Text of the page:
Name: Cathy Smith
Designation: General Manager
Company: Cisco, South Africa
What do you do every day? I lead and run Cisco’s business in South Africa. I manage a diverse team of over 200 employees who have differing backgrounds and a wide range of technical and non-technical expertise – from engineers, systems analysts, sales leaders, human resources to marketing and legal counsel. My day to day engagements will vary according to the needs of the business. Sometimes I will devote my day to visiting government officials, customers and partners and other times my focus will be on internal meetings involving members of my team.
I also travel extensively both within and outside of South Africa to attend and often participate in both Cisco and industry events. It is important for the role that I do that I network extensively in order to remain close to our customers and our partner network. I am responsible for engaging with public and private sector organisations to work on strategies for digital transformation, thereby helping them transform their IT strategies, connect everything, embrace analytics, and secure their technology and operations.
Outside of work my family and friends are a big focus for me and Friday evenings, for example, are often dedicated to having dinner with friends. From a wellbeing perspective, I try to do a Pilates class twice a week as I really do feel strongly about taking care of my mental, spiritual as well as my physical being.
How did you get into the tech space?
I ventured into the technology space purely by coincidence – what I call a stroke of good luck because I was in the right place at the right time and I happy and proud to say that I have never looked back. I started my working life in the insurance sector as an applications developer and was very fortunate to work in a number of roles that helped grow my experience. Prior to joining Cisco, I worked at IBM for more than 23 years, where I held various leadership roles in IT service delivery, HR and sales.
What was the best advice anyone ever gave you? Have dreams and aspirations by all means and always strive to achieve them but also be prepared to be flexible and willing to adapt because as we grow we change. Our goals may expand and our career paths may take us into directions we never even thought of and could well end up being completely life changing, but for the better.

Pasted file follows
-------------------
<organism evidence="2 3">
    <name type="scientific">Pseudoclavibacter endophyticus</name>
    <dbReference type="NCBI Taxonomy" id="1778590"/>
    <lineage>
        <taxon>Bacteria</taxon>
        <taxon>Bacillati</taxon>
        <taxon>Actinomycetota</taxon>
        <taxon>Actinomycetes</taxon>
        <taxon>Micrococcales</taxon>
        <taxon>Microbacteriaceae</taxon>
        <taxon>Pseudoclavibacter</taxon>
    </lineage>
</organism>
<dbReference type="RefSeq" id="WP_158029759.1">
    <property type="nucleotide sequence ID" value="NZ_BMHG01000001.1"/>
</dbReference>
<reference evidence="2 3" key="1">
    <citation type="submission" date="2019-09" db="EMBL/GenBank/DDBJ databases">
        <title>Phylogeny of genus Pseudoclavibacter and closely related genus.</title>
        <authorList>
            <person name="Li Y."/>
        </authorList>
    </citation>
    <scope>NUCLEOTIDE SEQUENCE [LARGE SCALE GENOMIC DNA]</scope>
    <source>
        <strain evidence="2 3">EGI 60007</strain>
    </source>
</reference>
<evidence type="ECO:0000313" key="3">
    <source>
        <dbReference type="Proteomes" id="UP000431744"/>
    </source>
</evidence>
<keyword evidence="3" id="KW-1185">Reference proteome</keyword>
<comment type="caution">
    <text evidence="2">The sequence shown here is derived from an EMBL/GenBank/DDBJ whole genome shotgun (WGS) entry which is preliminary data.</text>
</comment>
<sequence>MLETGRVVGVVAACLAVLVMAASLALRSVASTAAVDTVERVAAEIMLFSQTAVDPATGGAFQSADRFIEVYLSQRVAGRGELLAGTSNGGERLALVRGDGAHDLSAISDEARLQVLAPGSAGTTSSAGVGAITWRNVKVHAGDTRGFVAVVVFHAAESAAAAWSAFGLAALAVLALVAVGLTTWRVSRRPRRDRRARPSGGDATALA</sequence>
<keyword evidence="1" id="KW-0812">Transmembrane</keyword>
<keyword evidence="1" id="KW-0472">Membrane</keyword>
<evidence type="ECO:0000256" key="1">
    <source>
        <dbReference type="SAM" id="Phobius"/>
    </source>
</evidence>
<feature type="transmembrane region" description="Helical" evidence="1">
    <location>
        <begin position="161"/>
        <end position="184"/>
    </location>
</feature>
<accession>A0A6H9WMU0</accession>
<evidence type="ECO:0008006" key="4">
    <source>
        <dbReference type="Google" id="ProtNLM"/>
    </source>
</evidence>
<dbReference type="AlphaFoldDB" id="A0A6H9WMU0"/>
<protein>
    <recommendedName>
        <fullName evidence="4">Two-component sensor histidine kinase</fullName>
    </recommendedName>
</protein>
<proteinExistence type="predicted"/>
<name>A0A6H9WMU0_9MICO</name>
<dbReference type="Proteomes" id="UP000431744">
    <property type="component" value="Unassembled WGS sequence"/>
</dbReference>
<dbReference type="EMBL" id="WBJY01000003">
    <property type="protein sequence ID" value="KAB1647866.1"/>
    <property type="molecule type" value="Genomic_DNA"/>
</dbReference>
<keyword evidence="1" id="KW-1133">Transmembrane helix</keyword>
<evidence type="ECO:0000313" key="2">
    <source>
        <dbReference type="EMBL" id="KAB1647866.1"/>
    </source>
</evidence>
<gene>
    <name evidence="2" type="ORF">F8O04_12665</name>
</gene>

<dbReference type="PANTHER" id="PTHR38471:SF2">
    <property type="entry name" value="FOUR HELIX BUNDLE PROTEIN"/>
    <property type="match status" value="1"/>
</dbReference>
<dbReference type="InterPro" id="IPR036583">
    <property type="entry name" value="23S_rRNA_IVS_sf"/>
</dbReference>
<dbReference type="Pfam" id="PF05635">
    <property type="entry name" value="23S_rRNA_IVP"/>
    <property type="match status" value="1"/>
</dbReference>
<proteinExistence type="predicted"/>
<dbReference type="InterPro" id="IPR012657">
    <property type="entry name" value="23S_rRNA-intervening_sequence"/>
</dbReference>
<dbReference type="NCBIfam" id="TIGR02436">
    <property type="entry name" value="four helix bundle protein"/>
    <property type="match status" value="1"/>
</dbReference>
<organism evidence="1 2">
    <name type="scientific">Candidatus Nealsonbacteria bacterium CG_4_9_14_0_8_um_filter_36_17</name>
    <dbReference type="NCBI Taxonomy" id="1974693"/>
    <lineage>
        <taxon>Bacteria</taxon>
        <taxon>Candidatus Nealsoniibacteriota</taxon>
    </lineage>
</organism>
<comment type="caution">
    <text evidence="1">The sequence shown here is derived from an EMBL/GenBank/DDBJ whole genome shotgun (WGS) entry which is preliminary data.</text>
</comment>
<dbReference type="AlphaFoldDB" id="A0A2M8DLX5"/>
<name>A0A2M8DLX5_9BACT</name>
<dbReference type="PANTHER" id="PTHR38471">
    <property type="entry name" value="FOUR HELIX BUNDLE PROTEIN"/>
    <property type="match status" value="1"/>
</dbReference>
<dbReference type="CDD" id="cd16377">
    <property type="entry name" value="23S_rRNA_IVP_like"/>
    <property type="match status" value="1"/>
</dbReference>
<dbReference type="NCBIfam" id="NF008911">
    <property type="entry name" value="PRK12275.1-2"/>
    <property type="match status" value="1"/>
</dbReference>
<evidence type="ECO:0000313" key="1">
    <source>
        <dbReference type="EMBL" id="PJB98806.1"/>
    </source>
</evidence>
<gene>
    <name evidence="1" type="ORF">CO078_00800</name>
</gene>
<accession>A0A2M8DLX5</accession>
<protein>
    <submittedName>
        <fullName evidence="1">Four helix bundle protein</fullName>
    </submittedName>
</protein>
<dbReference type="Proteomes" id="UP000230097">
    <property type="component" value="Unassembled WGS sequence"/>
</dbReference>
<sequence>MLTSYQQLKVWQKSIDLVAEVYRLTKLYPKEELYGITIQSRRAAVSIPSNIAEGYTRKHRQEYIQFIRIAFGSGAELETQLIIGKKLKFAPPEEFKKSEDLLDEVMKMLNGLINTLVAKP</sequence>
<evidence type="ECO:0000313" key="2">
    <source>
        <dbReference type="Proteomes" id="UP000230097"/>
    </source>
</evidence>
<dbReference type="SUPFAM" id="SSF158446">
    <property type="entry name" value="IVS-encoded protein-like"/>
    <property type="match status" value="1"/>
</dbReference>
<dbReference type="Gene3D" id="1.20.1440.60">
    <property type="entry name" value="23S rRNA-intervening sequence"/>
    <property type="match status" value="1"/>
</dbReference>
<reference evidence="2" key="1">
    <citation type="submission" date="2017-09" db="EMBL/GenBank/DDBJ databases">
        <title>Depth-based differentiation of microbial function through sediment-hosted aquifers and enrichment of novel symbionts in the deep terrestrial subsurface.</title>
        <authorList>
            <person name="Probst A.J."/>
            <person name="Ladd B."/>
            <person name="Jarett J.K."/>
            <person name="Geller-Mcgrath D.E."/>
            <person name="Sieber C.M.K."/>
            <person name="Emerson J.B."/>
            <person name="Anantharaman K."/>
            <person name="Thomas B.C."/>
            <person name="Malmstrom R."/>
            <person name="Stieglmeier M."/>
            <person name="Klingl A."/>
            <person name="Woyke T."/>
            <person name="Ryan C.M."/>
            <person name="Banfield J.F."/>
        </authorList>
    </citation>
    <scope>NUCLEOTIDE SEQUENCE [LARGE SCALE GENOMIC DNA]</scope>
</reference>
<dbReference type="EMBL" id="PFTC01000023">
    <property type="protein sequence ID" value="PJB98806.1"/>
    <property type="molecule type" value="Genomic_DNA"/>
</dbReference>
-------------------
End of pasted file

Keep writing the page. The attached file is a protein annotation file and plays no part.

What advice would you given someone wanting to get into the tech sector? When the IT industry started in South Africa, it was considered very unattractive to women simply because it was viewed as involving a lot of physical work as well as shift work and for this reason many women shied away from seeking roles in technology. This perception is so misleading in today’s South Africa and I would encourage young women, especially, to be open-minded, ask questions and take the time to really understand what a career in IT really involves. As technology has become more and more commoditised, the skill level required is focused on providing value and service to customers as well as solutions.
Today, those who work in technology need to understand the ever-changing needs of the customers and adapt in an environment that is growing and evolving at a phenomenal pace. They need to fully comprehend business and people and the challenges that need to be addressed. To work in technology today, a candidate can come from practically any background or discipline – collaboration, developing insight and being able to adapt is key to building trust and delivering the best possible solutions that meet customer needs.
What motivates you to get out of bed every day?
I thoroughly enjoy what I do and I am passionate to succeed for both myself but more importantly for my family. I fully understand that I also have great responsibility to be a role model to young women in South Africa who would like to succeed within a leadership role as I have done. I am a fellow of the African Leadership Initiative (ALI), an organisation set up to develop the next generation of ‘values’ based African leaders who are capable of guiding and leading their countries as they struggle to align the demands of globalisation with local visions of ‘a good society’.
Who did you want to be when you grew up? I wanted to be a financial analyst but interestingly enough my class mates at school thought I would become City Mayor!